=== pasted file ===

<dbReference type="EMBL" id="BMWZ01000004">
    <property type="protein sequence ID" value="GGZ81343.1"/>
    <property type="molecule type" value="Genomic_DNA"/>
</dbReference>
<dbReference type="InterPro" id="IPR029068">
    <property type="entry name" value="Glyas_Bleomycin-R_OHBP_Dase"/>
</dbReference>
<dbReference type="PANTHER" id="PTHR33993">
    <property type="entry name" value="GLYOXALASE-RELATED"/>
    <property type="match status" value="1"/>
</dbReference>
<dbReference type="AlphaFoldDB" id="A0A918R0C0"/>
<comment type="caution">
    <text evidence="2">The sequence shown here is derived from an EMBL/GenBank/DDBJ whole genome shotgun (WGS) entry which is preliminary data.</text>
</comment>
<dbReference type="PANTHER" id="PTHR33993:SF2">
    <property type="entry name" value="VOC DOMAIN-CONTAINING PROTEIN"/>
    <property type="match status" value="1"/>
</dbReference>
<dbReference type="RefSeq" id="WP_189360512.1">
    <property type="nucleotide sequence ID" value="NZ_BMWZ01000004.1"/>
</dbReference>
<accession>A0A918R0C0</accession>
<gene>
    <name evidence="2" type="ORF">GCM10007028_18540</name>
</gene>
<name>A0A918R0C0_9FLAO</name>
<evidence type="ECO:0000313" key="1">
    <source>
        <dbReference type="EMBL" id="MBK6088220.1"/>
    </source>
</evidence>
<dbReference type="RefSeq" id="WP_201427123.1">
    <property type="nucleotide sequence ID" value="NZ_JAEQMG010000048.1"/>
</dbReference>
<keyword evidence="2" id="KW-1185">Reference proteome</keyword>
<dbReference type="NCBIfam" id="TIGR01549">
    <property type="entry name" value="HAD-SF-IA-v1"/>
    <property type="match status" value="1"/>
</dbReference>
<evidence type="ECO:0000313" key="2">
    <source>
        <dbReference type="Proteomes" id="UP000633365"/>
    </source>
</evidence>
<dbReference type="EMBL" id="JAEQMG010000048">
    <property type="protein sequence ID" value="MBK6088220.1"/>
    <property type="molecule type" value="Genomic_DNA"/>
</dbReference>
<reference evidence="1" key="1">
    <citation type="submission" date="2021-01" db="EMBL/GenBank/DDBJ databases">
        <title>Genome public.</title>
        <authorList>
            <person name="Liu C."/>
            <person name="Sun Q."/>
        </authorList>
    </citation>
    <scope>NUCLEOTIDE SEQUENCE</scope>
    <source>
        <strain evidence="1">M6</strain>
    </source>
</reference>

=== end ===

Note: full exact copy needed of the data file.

<dbReference type="EMBL" id="BMWZ01000004">
    <property type="protein sequence ID" value="GGZ81343.1"/>
    <property type="molecule type" value="Genomic_DNA"/>
</dbReference>
<dbReference type="InterPro" id="IPR029068">
    <property type="entry name" value="Glyas_Bleomycin-R_OHBP_Dase"/>
</dbReference>
<dbReference type="PANTHER" id="PTHR33993">
    <property type="entry name" value="GLYOXALASE-RELATED"/>
    <property type="match status" value="1"/>
</dbReference>
<dbReference type="AlphaFoldDB" id="A0A918R0C0"/>
<comment type="caution">
    <text evidence="2">The sequence shown here is derived from an EMBL/GenBank/DDBJ whole genome shotgun (WGS) entry which is preliminary data.</text>
</comment>
<dbReference type="PANTHER" id="PTHR33993:SF2">
    <property type="entry name" value="VOC DOMAIN-CONTAINING PROTEIN"/>
    <property type="match status" value="1"/>
</dbReference>
<dbReference type="RefSeq" id="WP_189360512.1">
    <property type="nucleotide sequence ID" value="NZ_BMWZ01000004.1"/>
</dbReference>
<accession>A0A918R0C0</accession>
<gene>
    <name evidence="2" type="ORF">GCM10007028_18540</name>
</gene>
<name>A0A918R0C0_9FLAO</name>
<evidence type="ECO:0000313" key="1">
    <source>
        <dbReference type="EMBL" id="MBK6088220.1"/>
    </source>
</evidence>
<dbReference type="RefSeq" id="WP_201427123.1">
    <property type="nucleotide sequence ID" value="NZ_JAEQMG010000048.1"/>
</dbReference>
<keyword evidence="2" id="KW-1185">Reference proteome</keyword>
<dbReference type="NCBIfam" id="TIGR01549">
    <property type="entry name" value="HAD-SF-IA-v1"/>
    <property type="match status" value="1"/>
</dbReference>
<evidence type="ECO:0000313" key="2">
    <source>
        <dbReference type="Proteomes" id="UP000633365"/>
    </source>
</evidence>
<dbReference type="EMBL" id="JAEQMG010000048">
    <property type="protein sequence ID" value="MBK6088220.1"/>
    <property type="molecule type" value="Genomic_DNA"/>
</dbReference>
<reference evidence="1" key="1">
    <citation type="submission" date="2021-01" db="EMBL/GenBank/DDBJ databases">
        <title>Genome public.</title>
        <authorList>
            <person name="Liu C."/>
            <person name="Sun Q."/>
        </authorList>
    </citation>
    <scope>NUCLEOTIDE SEQUENCE</scope>
    <source>
        <strain evidence="1">M6</strain>
    </source>
</reference>